Everyone, it seems, is talking about the importance of mobile. And the case is easy to make: Last year’s mobile data traffic, according to a study conducted by CISCO, was nearly twelve times the size of the entire global Internet in 2000. The same study projects the number of mobile-connected devices exceeding the world’s population in 2013. Earlier this year, South Korea passed the 100 percent barrier for mobile wireless penetration. Google has found 73 percent of mobile searches trigger additional action and conversions. And for some retailers, according to the latest KPCB Internet Trends Report, transactions on mobile have climbed to 45 percent of the total in just two years.
At the same time, the move to mobile optimized—let alone customized mobile—experiences has been slow. A full 90 percent of websites—according to a 2012 survey—are not ready for mobile. This represents an obvious opportunity but that doesn’t necessarily mean rushing to mobile is a good idea. You have to make sure you’re ready to make the move—and keep testing along the way.
So what do you need to start testing on mobile? Here are six prerequisites:
1. Technical Support
Mobile testing is, without a doubt, advanced territory. Though there are a few tools that offer turnkey solutions, creating, implementing, and analyzing mobile tests is much more difficult. This means it requires a deeper time investment by analysts and developers. It’s essential that this support is available before testing can begin.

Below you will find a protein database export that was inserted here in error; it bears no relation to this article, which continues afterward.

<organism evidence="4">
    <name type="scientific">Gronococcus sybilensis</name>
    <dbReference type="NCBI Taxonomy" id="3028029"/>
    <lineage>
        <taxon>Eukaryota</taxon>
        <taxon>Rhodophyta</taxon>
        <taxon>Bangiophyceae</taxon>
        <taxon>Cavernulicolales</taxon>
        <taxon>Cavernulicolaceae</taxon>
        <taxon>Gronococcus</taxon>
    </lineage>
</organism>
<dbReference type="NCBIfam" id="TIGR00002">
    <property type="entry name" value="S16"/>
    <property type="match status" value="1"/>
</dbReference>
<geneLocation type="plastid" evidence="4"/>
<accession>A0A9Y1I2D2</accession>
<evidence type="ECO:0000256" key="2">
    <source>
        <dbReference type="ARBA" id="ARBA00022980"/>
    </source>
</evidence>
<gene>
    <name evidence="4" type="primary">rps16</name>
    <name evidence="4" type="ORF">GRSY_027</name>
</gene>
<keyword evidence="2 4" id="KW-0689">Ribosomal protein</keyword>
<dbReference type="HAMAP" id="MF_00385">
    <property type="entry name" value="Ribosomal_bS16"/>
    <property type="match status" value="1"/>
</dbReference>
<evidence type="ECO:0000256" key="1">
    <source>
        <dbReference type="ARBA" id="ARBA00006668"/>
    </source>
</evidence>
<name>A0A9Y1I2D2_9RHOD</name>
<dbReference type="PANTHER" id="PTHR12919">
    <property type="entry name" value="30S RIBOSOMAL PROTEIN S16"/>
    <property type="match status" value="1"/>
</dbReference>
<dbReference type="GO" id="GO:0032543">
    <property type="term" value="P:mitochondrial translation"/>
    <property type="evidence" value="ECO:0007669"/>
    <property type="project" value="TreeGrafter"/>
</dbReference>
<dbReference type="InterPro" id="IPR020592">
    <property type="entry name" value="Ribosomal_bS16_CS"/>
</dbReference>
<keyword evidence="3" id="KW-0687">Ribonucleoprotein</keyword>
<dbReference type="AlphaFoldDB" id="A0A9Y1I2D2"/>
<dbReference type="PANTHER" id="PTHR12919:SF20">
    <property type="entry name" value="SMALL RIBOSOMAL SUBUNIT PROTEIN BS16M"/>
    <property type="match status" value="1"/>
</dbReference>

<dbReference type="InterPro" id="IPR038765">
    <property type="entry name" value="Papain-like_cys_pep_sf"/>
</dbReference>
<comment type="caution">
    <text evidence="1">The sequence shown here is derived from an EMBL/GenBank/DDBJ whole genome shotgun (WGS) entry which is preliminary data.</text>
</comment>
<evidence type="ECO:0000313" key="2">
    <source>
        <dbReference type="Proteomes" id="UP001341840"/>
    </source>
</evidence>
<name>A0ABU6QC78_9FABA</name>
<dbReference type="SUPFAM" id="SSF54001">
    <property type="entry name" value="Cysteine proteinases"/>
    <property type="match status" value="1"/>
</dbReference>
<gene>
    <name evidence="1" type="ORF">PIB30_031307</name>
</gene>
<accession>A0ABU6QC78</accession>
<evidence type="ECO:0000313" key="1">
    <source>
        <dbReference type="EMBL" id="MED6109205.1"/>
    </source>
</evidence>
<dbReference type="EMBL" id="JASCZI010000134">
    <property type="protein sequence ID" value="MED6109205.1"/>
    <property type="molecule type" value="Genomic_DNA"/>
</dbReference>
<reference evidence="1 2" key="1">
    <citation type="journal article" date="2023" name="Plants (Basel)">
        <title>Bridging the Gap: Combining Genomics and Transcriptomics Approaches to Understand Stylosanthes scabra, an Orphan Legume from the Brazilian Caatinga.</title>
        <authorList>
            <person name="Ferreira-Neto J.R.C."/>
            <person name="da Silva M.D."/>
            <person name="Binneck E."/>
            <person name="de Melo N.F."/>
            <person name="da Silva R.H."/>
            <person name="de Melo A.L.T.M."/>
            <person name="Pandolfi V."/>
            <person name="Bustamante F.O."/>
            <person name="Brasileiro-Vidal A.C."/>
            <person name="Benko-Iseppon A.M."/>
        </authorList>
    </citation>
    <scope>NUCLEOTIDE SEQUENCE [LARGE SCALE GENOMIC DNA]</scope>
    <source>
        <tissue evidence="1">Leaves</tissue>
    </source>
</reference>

And having a developer available may not be enough. Responsive designs, unique mobile sites, and dedicated apps all have requirements that demand special skills and knowledge. It’s important to verify that your development and IT team has the time and experience to handle the demands of a mobile testing program.
2. Design Experience
Whether the design is responsive or a mobile app interface, it will require specialized knowledge and experience. This means that not every designer will be ready to begin developing concepts for mobile tests. Just as important is experience with user experience and user interface design, since mobile experiences will lean heavily on these skills.
3. A Tool That Can Handle Mobile
Most testing tools can handle mobile testing to a certain degree, but it’s important to verify that the service package you subscribe to or the implementation you are using is ready for the extension. If you’re just getting started, this is an important question to ask when evaluating tools.
4. A Mature Program
Segmentation, targeting, personalization and velocity are all important to master on the desktop before diving into mobile testing. Being able to segment traffic, for example, is essential for isolating mobile from tablet and desktop users.
5. Enough Traffic
Low page or site traffic doesn’t necessarily preclude testing, but it can slow the process down significantly. This is particularly true of mobile sites, which still tend to receive only a fraction of the traffic a traditional desktop site receives.
6. A Mobile Strategy
Before mobile can become a focus of testing, it needs to have a place in the business strategy. This means real goals must be associated with mobile—or the learnings from mobile tests must contribute to developing a future KPI.
As mobile use increases, testing and optimizing these experiences will be critical. Because of this, addressing these challenges to mobile testing now is important.